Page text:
# How do you find local maximum value of f using the first and second derivative tests: f(x)=x^3-2x+5 on the interval (-2,2)?

Nov 27, 2017

See below.

#### Explanation:

First differentiate ${x}^{3} - 2 x + 5$

$\frac{d}{\mathrm{dx}} \left({x}^{3} - 2 x + 5\right) = 3 {x}^{2} - 2$

equating this to zero and solving fot $x$ will give us the points where the tangent is horizontal .i.e. maximum and minimum values.

$3 {x}^{2} - 2 = 0 \implies x = \pm \sqrt{\frac{2}{3}}$

We now use the second derivative test. If:

$\frac{{d}^{2} y}{{\mathrm{dx}}^{2}} > 0$ minimum value.

$\frac{{d}^{2} y}{{\mathrm{dx}}^{2}} < 0$ maximum value.

$\frac{{d}^{2} y}{{\mathrm{dx}}^{2}} = 0$ min/max or point of inflection.

Second derivative:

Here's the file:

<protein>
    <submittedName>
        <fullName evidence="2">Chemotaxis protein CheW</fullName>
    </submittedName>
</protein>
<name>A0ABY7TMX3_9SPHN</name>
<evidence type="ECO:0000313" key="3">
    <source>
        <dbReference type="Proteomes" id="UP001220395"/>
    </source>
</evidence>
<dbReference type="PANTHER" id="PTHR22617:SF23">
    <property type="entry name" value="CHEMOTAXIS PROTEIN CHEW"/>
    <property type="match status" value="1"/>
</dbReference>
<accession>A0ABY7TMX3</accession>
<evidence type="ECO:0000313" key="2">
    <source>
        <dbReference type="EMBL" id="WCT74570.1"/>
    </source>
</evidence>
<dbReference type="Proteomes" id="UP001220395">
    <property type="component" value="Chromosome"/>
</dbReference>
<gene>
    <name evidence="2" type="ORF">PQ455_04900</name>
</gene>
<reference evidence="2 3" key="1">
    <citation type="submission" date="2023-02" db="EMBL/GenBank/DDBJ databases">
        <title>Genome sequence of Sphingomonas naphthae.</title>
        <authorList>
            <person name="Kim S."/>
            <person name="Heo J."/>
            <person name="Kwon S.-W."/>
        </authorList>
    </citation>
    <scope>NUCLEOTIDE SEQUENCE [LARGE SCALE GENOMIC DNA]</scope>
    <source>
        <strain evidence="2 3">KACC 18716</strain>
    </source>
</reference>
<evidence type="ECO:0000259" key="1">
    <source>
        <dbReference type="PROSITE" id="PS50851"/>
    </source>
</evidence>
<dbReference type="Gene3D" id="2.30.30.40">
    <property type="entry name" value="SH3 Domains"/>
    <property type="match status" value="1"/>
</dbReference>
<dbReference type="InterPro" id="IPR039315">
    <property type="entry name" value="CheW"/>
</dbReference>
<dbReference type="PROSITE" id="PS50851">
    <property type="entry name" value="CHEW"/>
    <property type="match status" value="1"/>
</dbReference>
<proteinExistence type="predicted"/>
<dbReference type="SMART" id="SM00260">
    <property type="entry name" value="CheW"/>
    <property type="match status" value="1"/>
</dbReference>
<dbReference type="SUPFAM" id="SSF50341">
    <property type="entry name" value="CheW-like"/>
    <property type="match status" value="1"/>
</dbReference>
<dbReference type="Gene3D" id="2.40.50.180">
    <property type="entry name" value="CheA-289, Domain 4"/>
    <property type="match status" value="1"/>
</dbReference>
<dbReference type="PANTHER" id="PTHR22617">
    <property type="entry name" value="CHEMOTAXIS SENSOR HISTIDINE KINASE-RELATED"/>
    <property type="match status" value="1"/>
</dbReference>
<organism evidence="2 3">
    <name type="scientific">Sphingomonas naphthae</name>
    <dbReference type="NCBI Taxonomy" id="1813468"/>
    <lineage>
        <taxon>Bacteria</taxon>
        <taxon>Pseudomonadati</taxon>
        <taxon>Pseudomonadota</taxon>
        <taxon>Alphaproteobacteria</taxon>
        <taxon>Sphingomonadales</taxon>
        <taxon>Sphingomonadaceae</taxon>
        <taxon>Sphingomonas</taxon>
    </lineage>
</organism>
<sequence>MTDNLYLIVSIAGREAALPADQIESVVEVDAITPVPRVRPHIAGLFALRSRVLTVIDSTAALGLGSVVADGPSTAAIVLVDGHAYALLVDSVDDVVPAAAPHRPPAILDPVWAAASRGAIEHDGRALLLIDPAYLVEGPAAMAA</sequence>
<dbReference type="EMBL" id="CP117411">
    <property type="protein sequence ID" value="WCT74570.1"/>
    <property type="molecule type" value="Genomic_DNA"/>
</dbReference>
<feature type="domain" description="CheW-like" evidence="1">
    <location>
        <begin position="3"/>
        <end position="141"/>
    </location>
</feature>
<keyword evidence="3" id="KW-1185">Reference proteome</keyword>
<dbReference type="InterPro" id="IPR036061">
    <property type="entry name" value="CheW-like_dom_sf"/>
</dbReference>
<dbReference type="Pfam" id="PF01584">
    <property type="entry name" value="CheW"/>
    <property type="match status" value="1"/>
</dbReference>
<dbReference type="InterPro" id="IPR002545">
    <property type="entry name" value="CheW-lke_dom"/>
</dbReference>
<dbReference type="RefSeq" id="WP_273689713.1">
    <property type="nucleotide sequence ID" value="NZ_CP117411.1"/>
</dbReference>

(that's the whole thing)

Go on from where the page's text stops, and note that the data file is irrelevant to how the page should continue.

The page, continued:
$\frac{{d}^{2} y}{{\mathrm{dx}}^{2}} \left(3 {x}^{2} - 2\right) = 6 x$

$6 \left(+ \sqrt{\frac{2}{3}}\right) > 0$ min value.

$6 \left(- \sqrt{\frac{2}{3}}\right) < 0$ max value.

These are both in the interval $\left(- 2 , 2\right)$

$x = - \sqrt{\frac{2}{3}}$ give maximum value so:

$f \left(- \sqrt{\frac{2}{3}}\right) = {\left(- \sqrt{\frac{2}{3}}\right)}^{3} - 2 \left(- \sqrt{\frac{2}{3}}\right) + 5$

$\to = \frac{4 \sqrt{6}}{9} + 5 \approx 6.089$

Graph of function and first derivative: